Educational Leadership Masters Students' Perceptions of Online Learning Experiences

Dr. Daryl Ann Borel
Dr. Donna Azodi
Dr. Donna Fong

Lamar University

The Educational Leadership program is a fully online learning experience. Students enter this program with a wide diversity of experience in online learning. This study will examine students' perceptions of their learning experiences in the online context. Graduate students enrolled in EDLD 5397 Internship for Supervision course Spring 2 2018 are asked to respond to respond to an open, semi-structured, voluntary, anonymous survey as part of a journal assignment. The data will be collected and analyzed using a mixed-method design.


Engagement + Affordability = Student Success

Steve Ernst

Copia

With Copia Class, faculty have access to a powerful platform to deliver engaging, customizable and affordable content within your school's learning management system. Select content from over 250 of your favorite publishers and OER providers. Copia also provides individualized services to help faculty create instructional experiences that meet the changing needs of educators today. We will have a discussion regarding how Copia can help faculty increase student engagement with required course materials at a very affordable price.


Feedback to Feedforward

Tilisa Thibodeaux Ed.D.
Dwayne Harapnuik Ph.D.
Glen Harrison Ed.D.
Shelly Allen Ed.D.


Lamar University

Feedback is meant to define aspects of performance in terms of content and context with the intent to bridge the gap between what is known and what needs to be understood (Ramaprasad, 1983; Sadler, 1989). According to Jonsson (2012), although students prefer specific, positive, and personalized feedback, such feedback may not be effective in helping the students learn and improve; this is potentially because students do not fully comprehend their feedback (Yuan & Kim, 2015). Instead, there are indications that less-specific, detailed, and personal feedback, which requires the students to actively engage with their feedback may be more productive to learning (Jonsson, 2012). Based on research, it is clear that feedback can be the most influential and powerful learning opportunity that learners' experience (Harapnuik, Thibodeaux, & Cummings, 2018; Hattie & Timperley, 2007) if they understand and are receptive to feedback that deepens learning, have multiple modalities of feedback to draw from, and engage in discourse and dialogue about their feedback. Hattie & Timperley (2007) argue that feedback should answer these three basic questions: Where am I going? How am I going?  And where to next?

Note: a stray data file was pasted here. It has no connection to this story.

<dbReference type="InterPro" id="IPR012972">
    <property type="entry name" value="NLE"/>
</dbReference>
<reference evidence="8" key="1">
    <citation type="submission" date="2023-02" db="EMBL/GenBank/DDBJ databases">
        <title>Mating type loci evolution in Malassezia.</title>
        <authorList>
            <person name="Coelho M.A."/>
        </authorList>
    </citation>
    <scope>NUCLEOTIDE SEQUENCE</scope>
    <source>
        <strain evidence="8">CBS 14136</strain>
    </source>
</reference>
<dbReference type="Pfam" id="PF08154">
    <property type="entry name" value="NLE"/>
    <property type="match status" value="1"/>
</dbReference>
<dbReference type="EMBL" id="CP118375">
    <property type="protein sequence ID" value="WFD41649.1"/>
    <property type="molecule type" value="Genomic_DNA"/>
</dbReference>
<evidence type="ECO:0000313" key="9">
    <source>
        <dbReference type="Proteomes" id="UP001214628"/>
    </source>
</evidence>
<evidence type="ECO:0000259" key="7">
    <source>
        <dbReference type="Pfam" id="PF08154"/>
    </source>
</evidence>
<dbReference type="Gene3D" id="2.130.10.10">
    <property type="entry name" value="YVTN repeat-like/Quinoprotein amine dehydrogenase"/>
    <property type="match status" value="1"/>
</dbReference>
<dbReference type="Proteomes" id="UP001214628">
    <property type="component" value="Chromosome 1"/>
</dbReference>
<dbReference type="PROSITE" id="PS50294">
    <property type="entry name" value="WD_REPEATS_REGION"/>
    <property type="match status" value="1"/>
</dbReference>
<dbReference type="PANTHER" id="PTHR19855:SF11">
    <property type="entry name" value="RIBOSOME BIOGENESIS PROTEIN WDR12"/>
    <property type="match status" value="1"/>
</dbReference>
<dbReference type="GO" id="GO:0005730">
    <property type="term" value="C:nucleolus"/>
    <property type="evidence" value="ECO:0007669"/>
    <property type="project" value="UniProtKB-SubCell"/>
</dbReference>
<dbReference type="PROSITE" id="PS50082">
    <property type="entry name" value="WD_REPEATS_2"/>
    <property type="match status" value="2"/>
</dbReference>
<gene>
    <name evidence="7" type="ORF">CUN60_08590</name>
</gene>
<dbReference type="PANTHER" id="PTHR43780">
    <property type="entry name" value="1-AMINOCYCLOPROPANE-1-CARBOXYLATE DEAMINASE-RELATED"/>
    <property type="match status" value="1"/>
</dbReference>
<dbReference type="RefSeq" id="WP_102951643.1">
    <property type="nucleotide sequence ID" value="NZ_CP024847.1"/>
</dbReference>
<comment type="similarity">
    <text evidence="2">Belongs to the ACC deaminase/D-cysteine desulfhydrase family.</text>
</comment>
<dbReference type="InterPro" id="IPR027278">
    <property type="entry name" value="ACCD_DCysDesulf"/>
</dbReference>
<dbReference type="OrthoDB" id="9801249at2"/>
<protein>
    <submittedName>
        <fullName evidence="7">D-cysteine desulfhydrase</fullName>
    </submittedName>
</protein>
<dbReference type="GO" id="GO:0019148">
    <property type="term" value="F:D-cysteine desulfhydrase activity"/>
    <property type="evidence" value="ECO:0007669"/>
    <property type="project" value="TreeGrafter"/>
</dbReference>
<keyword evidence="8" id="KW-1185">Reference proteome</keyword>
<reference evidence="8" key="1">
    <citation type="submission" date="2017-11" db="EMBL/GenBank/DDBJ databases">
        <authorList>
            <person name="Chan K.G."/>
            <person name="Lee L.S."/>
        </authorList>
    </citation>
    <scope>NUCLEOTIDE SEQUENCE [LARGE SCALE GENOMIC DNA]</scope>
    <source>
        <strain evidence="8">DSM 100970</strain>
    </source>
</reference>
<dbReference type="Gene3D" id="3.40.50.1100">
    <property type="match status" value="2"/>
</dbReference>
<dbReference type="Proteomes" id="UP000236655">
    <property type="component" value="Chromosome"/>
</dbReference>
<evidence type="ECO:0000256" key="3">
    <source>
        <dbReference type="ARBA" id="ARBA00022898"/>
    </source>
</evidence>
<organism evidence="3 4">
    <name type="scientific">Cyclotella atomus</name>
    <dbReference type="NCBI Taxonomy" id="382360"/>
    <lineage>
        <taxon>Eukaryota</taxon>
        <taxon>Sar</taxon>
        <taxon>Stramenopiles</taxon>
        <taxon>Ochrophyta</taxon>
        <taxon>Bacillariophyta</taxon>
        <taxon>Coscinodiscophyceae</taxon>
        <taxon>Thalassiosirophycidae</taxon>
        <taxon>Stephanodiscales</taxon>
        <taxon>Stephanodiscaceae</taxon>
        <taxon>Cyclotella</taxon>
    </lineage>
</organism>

Many students have been involved in programs that have a compliance mentality which has led to over-inflated evaluation scores with little or no feedback for growth (Marzano & Toth, 2013). As a result, students have a difficult time with ratings, rubrics, feedback and their next steps for professional growth. This presentation will discuss the related literature on feedback, feedup, and feedforward and its potential impact on learners. We will examine how several programs in the College of Education have worked to use feedback to bridge the gap in understanding through screencast feedforward techniques that require students to engage in purposeful, personalized, and professional growth.


Flipped Classroom Instructional Model with Graduate Deaf students

Millicent M.Musyoka, Ph.D.

Lamar University

The flipped classroom instructional model has gained popularity in higher education. Previous research has not focused on students who are deaf. This research explored the experiences of deaf graduate students on the use of flipped classroom instructional model.

The presentation will focus on the students ' perceptions and experiences.

Infusing consistent syllabi across your school with Concourse

George Cook
Vice President of Sales and Corporate Development

Intellidemia